So you want to be a writer. You have graduated from high school and college with a few creative writing workshops under your belt and produced a few short pieces you’re proud of. You think, if I could just find the time or had people to read my work, I think I could do this. I could be the voice of my generation.
You still need to learn a few tricks. And you just know that if you jump straight into a full-time job that you’ll never get around to writing that novel. Life will happen. You’ll head straight for the fridge and then your bed after a long shift instead of opening up a blank page and writing.
This is a valid concern. If I wasn’t in grad school right now (albeit for publishing and not creative writing), I don’t know where I’d find the time to write. Or rather I do know where I’d find the time, but that notion is scary because it requires dedication and commitment. It requires long nights and early mornings typing away on your computer rather than going out for drinks with friends or binging on Netflix.
You have to find your own motivation rather than being motivated by your fellow students or professors. Being able to find your own motivation isn’t bad. It’s good. And certainly after finishing an MFA program, it’s a skill you will need to develop, but it can be hard to motivate yourself when you’re still figuring things out. When your own writing style isn’t fully-formed. Or when you haven’t found that story inside of you yet that is just dying to get out.
But it’s important to be realistic about MFA programs and to consider your options before jumping straight in.
According to CostHelper.com, the average cost of an MFA program at a public university is $30,000. But if you’re attending an out-of-state university, you’re looking at closer to $50,000 or $60,000. One term alone at a private university can be roughly $18,000. Regardless of what school you attend, most freelance writers make around $40,000 a year, and authors typically make anywhere from $5,000 to $10,000 on an advance for a novel. Unless, of course, you are Stephen King. In which case, you can expect that advance to be much higher.
For some people, this—the money—alone will make or break their decision to join a creative writing program. With that said, a MFA program can be worth it for some, despite the costs. The money shouldn’t scare you, but it should cause you to really look at your writing and your own wants and needs before making a decision—is being a writer something you are serious about? Could you be happy doing something else? Because if you can, then you should do it. Being a writer isn’t for the weak of heart.
For me, the truth is that I’ve thought about an MFA program. I even wondered once if people would take me less seriously without a creative writing degree. If I would take myself less seriously without it. Because, in a way, I suppose the stress and pressure of writing that next great American novel simply so you can pay off your loans might be enough of a motivation to keep writing. But it’s not a very good one. Or a very practical one.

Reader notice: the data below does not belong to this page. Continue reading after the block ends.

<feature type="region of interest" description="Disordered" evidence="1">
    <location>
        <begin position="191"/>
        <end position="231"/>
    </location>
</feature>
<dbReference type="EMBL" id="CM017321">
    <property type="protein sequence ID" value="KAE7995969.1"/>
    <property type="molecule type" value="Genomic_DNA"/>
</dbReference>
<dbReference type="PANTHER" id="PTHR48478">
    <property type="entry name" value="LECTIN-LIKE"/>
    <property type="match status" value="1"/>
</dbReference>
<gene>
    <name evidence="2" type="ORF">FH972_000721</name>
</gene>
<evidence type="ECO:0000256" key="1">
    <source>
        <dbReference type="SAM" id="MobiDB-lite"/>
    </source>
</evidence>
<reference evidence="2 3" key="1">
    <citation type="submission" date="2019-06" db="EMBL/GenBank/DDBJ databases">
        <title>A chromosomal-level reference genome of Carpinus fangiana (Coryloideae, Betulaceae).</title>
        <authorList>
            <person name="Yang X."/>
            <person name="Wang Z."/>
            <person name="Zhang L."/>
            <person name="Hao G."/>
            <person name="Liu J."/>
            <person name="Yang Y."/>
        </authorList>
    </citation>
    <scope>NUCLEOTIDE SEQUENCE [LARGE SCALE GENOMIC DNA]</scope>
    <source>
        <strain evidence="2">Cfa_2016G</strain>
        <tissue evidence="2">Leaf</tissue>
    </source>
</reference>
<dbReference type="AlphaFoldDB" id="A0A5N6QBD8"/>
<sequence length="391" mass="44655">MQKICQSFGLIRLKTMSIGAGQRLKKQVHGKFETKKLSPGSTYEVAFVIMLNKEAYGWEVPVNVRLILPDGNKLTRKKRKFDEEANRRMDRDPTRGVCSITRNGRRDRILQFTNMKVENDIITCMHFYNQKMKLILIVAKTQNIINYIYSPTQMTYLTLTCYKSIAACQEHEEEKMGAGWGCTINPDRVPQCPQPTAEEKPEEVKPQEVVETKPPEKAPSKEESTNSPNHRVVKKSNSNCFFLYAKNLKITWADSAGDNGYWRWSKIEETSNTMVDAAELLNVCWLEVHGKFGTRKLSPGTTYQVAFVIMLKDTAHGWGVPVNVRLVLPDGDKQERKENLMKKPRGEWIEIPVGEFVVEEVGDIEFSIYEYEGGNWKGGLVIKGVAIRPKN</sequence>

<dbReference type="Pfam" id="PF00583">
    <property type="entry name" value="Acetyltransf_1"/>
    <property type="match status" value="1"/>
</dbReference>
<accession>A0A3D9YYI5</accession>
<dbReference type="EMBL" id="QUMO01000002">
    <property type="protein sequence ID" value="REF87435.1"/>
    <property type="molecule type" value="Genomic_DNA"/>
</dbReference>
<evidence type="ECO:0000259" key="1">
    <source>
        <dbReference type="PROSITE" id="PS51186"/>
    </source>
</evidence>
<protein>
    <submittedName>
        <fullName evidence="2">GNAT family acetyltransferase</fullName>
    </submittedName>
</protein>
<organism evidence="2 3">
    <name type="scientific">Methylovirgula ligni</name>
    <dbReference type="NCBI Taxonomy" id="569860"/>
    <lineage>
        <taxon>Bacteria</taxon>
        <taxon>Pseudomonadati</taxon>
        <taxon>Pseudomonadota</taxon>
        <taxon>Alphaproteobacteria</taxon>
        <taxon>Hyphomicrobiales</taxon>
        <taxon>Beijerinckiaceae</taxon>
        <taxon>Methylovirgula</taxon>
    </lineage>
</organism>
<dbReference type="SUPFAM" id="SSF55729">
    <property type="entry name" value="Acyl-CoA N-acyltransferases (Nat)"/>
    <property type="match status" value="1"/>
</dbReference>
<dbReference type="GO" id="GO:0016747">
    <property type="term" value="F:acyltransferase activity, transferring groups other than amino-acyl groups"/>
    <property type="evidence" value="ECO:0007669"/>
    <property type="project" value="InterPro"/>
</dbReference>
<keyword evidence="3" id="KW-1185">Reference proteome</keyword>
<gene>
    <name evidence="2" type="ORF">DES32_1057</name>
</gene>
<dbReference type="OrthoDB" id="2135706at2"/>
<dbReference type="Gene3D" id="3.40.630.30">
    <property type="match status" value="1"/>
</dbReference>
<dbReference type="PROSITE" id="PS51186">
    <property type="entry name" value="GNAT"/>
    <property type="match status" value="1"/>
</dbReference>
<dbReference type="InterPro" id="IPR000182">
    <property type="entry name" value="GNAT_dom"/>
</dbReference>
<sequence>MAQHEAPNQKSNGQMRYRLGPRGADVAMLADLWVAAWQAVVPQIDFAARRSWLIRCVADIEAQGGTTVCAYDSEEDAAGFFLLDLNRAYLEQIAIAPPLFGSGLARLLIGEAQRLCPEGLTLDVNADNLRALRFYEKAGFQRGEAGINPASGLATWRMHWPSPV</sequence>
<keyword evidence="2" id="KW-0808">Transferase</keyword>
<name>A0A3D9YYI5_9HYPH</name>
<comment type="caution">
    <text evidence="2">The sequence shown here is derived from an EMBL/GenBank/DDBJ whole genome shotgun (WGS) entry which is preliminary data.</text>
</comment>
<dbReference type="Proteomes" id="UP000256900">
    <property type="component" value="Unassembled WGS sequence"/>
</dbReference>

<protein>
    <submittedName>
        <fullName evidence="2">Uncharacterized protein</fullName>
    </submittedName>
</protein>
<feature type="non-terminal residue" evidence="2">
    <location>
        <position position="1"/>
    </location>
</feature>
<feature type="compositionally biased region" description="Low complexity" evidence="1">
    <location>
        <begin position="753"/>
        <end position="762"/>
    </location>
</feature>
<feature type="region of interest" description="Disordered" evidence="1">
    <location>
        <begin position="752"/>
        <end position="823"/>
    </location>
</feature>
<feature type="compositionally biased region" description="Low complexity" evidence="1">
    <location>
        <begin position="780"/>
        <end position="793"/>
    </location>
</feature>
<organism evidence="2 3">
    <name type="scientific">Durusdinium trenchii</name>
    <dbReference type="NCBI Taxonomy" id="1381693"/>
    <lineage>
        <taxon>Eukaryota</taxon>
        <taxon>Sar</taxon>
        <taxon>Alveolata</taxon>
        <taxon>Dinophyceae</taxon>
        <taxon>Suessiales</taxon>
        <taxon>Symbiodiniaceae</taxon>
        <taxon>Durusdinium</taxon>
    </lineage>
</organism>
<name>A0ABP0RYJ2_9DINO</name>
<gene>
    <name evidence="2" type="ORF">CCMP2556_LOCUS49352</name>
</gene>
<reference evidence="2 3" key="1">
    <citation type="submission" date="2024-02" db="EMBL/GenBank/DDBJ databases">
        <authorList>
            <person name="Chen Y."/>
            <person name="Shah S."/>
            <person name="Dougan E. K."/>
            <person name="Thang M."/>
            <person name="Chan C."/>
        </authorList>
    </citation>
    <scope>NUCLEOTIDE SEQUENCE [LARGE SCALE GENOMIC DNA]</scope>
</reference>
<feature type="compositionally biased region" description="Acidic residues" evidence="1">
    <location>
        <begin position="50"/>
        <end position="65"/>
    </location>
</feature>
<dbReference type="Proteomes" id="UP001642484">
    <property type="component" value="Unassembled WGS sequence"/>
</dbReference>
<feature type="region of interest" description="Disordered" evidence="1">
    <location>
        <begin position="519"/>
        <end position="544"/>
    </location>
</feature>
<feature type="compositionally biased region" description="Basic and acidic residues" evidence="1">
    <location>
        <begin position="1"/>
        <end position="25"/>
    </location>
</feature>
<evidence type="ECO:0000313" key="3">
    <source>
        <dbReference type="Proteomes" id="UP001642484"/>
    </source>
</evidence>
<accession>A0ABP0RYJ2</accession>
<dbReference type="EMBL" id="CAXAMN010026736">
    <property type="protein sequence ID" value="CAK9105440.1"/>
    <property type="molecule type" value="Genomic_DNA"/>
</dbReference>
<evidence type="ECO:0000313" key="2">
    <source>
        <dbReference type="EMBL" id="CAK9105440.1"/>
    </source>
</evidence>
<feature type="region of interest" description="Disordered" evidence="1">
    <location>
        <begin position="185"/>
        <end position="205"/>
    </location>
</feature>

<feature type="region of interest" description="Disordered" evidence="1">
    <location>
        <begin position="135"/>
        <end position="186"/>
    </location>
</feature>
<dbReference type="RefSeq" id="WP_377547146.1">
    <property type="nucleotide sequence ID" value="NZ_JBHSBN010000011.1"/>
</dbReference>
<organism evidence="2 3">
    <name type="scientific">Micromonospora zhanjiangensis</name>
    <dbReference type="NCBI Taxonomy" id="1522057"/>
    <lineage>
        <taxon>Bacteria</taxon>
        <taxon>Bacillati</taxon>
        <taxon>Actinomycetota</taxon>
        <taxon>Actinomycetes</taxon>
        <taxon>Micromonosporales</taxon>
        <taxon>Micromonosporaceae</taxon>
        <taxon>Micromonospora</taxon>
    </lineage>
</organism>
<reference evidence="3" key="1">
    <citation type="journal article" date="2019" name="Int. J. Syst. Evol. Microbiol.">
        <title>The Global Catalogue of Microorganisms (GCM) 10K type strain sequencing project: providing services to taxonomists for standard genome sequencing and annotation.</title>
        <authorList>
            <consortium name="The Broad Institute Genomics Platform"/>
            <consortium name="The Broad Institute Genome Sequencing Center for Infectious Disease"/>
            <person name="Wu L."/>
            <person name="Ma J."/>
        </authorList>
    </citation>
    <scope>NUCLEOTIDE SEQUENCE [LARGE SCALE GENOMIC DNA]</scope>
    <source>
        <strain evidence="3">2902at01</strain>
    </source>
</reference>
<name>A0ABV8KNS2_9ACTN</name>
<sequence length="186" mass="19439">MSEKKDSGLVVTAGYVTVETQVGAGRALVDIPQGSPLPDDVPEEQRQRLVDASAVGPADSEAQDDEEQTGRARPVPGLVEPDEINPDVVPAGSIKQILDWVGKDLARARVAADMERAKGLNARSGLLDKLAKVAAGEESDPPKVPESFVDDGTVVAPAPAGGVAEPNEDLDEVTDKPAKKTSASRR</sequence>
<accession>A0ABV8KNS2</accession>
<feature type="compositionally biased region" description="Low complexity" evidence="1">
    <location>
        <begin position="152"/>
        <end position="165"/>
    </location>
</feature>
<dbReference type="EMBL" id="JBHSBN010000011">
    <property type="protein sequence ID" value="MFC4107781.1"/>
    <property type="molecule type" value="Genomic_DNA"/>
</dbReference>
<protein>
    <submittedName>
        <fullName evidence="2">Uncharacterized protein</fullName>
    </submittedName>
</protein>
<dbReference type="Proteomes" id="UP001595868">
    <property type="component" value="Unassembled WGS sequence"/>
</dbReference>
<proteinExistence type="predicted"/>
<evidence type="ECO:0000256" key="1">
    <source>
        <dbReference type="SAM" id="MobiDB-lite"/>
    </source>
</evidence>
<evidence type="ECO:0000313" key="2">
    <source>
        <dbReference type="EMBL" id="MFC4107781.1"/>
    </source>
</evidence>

For me, MFA programs are viable options if you plan on writing and completing a novel while still in school. In that way, attending school and taking out loans for it gives you more time to focus on writing before having to get a 9-5 job somewhere. MFA programs also help you make connections in the literary world. You meet other authors, agents, publishers, and even editors. These are all people who, if you stay connected with, can help you later when you have a manuscript you are ready to shop around.
However, for many individuals, these connections seem to be the largest benefit of their programs. Many authors that I’ve spoken to met their current literary agent while attending their MFA program. So for them, that connection alone was worth the money. For others, their MFA program was only worth it because they chose schools with professors who they looked up to as mentors—whose own writing connected with them in some way.
So are MFAs worth it? It’s hard to give that question a definitive answer. If you want to hear the thoughts of people who’ve already completed their programs, here’s a good interview to check out.
I’ve researched tons of MFA programs. I’ve read articles about them and read interviews with MFA students. Personally, I don’t feel that a MFA program is worth the cost simply because there are other ways to learn how to write. You can start a creative writing workshop. You can take classes at a community college or even as electives while getting your undergrad degree. A MFA degree might help you become more disciplined, but if you want it enough, you should be able to push yourself. Write anywhere from 500 to 1,000 words a day. Research. Create outlines to help you stay on track. There are also many ways to meet people in the literary community. Although, you may have to look harder for them. Many cities have readings you can attend for free. Especially if you live near a college. Conferences can also be a great way to network with both publishers and agents.
Writing is personal and often done alone. But don’t forget that after you’re done, someone will need to read it. You’ll need people to support you and your work. So get out there. And if money isn’t a factor, join an MFA program. What could it hurt?